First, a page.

We waded through a metric poop-ton of games for the new PlayStation Vita. Typical of a launch lineup, they were mostly retreads of other popular series, dumbed down and rushed out in order to scramble against one another for free-flowing gaming dollars spent by people looking for something -- anything -- to play.

Here are all the games we got our grubby mitts on, divided into tiers of worthiness.


Uncharted: Golden Abyss -- The Uncharted series is our favorite PS3 time-killer. This portable side-story about the adventures of Indiana Jones-esque hero Nathan Drake is way easier and smaller-scale than its three bigger brothers, but still makes for the best the system currently has to offer.

Lumines Electronic Symphony -- The falling blocks puzzle game is straight-up evil, tricking you into playing just one more round then magically turning the clock til 3:30 a.m. and running your battery down. You may as well slip crack into the Vita's game card drive.

Wipeout 2048 -- Because the racer is basically the same game that's been out for years on the PS3, there's already a bunch of people playing it online. You can use the Vita to take these fools on directly. Hopefully Sony does more of this incest in the future.

Games we like but are not "in like" with:

Rayman Origins Vita -- A gorgeous-looking platformer that brings to mind the best of Mario and Sonic. The major drawback here is the lack of cooperative multiplayer on the console versions, which we loved to use to screw with our supposed teammates.

Touch My Katamari -- It's a very Japanese game about rolling a ball around and collecting junk, thus making your ball bigger so you can access other areas and collect bigger things. It's a fun concept, but along with the wacky humor in the cut scenes, quickly grows old.

Hot Shots Golf: World Invitational -- Some people use portable systems just for golf, and if that's your style, this is your game. We'd rather sit back and wait for the more refined Tiger Woods entry, which is as inevitable as yet another final-round flop by its namesake.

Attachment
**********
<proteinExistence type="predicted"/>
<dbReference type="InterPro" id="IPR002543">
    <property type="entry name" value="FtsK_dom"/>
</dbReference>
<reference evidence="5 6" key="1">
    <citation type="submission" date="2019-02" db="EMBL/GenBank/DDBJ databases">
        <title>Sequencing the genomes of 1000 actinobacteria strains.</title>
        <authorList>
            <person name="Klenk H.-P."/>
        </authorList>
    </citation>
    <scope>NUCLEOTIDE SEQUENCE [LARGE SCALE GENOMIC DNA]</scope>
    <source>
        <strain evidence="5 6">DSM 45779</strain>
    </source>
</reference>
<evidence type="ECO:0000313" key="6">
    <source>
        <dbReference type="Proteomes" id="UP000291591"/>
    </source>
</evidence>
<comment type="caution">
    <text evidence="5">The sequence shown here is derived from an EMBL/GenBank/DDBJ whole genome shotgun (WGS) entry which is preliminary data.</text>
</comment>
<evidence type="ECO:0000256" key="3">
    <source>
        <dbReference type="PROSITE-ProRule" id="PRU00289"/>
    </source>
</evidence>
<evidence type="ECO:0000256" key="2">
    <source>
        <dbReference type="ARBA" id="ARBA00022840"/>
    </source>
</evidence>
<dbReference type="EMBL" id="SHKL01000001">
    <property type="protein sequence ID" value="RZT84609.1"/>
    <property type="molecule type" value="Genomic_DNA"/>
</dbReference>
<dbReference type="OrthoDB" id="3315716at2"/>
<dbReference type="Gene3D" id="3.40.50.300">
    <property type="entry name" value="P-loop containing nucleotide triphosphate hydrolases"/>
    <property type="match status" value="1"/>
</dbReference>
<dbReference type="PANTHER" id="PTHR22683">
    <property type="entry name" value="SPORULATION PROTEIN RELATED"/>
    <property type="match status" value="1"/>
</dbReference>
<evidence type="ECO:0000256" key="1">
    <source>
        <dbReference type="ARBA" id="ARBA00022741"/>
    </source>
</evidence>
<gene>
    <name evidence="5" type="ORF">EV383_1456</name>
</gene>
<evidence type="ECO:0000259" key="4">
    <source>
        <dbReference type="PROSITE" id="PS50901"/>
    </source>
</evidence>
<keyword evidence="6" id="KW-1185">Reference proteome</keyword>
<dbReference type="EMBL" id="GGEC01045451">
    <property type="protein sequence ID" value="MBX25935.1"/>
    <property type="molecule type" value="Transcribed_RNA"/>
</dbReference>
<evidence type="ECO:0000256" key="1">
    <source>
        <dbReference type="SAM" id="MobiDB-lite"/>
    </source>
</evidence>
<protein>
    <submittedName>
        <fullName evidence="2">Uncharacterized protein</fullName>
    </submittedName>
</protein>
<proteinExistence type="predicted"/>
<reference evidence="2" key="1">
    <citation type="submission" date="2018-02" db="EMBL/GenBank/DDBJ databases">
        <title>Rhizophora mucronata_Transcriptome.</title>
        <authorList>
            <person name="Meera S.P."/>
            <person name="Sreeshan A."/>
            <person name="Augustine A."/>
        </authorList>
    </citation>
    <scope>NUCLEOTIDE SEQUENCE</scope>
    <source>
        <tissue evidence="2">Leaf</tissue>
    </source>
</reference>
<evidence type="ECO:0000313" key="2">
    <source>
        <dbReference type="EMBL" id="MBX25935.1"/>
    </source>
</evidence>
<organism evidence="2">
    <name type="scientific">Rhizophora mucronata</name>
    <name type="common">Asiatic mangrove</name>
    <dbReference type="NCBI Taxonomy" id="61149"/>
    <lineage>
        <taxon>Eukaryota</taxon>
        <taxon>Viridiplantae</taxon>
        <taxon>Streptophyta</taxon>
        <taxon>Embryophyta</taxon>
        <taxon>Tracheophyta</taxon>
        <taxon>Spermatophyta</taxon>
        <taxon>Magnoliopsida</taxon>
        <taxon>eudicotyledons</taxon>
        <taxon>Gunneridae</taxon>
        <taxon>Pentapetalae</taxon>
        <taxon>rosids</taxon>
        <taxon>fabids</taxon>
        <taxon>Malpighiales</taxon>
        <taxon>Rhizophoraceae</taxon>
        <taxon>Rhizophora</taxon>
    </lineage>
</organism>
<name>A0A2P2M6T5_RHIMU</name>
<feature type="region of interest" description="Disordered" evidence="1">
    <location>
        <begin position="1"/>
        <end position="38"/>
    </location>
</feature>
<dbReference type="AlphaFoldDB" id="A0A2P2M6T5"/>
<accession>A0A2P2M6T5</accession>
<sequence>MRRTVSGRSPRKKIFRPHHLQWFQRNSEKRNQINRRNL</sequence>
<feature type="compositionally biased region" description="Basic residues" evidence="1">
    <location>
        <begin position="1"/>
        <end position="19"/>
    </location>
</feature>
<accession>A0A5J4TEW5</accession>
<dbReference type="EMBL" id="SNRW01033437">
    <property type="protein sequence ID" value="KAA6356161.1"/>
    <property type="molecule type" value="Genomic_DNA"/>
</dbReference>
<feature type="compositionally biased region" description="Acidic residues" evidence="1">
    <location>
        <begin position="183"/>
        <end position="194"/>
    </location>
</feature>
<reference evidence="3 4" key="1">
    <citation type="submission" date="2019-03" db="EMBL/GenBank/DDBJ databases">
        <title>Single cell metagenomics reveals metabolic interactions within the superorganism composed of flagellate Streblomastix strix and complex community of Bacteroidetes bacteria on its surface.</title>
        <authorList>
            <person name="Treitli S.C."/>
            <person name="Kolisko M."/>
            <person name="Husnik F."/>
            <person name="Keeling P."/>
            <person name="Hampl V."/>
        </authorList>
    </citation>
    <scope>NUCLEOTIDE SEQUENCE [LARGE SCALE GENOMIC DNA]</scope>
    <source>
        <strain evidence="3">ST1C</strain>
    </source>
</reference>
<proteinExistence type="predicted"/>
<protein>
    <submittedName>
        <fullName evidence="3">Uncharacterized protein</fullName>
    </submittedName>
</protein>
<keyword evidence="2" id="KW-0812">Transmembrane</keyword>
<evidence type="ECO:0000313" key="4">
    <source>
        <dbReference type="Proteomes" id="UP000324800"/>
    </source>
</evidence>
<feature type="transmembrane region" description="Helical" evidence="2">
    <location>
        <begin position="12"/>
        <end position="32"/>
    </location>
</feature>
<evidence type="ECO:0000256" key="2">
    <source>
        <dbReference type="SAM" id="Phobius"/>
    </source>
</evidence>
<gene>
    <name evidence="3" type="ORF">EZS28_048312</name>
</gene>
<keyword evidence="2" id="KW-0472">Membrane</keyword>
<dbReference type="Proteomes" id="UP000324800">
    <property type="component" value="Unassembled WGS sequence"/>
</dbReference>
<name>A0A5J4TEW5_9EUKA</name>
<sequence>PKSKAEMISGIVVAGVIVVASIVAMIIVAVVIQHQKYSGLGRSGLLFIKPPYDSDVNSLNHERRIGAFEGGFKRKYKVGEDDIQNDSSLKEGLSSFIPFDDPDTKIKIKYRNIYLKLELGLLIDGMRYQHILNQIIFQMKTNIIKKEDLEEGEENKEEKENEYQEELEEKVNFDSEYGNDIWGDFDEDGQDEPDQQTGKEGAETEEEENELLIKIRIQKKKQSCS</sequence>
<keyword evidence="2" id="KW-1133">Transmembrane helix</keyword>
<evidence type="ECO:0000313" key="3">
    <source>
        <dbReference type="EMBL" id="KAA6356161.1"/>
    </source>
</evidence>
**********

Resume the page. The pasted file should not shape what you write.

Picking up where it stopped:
FIFA Soccer -- It looks pretty, but the tacked-on touch-screen passing is obnoxious and detracts from the experience. You can ignore the newfangled stuff and just play the old way, but you may as well hold out eight months or so for FIFA 13.

Ultimate Marvel vs. Capcom 3 -- This is an excellent fighter, made easier by touch-screen combo controls. If you want to touch Hulk until he dies, this is the game for you. The console versions are better, though, so if you own a 360 or PS3 get the game on that system instead.

Super StarDust Delta -- A simple twin-stick shooter, Delta tasks you to survive waves of enemies, beat your best scores and own the leaderboards. It's the most 80s-style romp among its launch brethren.


Dungeon Hunter Alliance -- A hack-and-slasher with some touches of real-time strategy and role-playing added in. It's a fun diversion but way too repetitive and mindless.

Shinobido 2: Revenge of Zen -- Playing as a sneaky ninja, you wander around poorly designed maps, getting hopelessly loss until you're more interesting in committing hara kiri than looking for your next kill.

ModNation Racers: Road Trip -- The racer lacks online play, which would be a death blow if not for the inventively designed courses and the customization options. Load times are a touch too long and the opponents' artificial intelligence is set to "cheating."

Army Corps of Hell -- Leading a group of minions through damnation, you attack larger creatures and harvest items they drop. This concept was so lame that even Nintendo got tired of making these games when it used the concept for its Pikmin franchise.

Don't even accept as gifts:

Michael Jackson: The Experience -- You touch the screen in time with the beats from the departed idol's songs. If you really like his music, just listen to it rather than fondling your Vita to it.

Asphalt Injection -- Terrible graphics and floaty controls make this racing game look and play like something on an iPhone. When you place a distant third in a lineup consisting of three racers, you deserve a cyanide injection.

Little Deviants -- Touching the back of the device, you poke your fingers through virtual landmasses, rolling your hero this way and that to avoid obstacles and collect points-giving trinkets. It works well as a "cool, look at this!" tech demo, but is nothing but drudgery if you actually try to play throug this thing.

Games were provided by their publishers for review.

Read Phil Villarreal’s blog at becauseitoldyouso.com and follow him on Twitter:@philvillarreal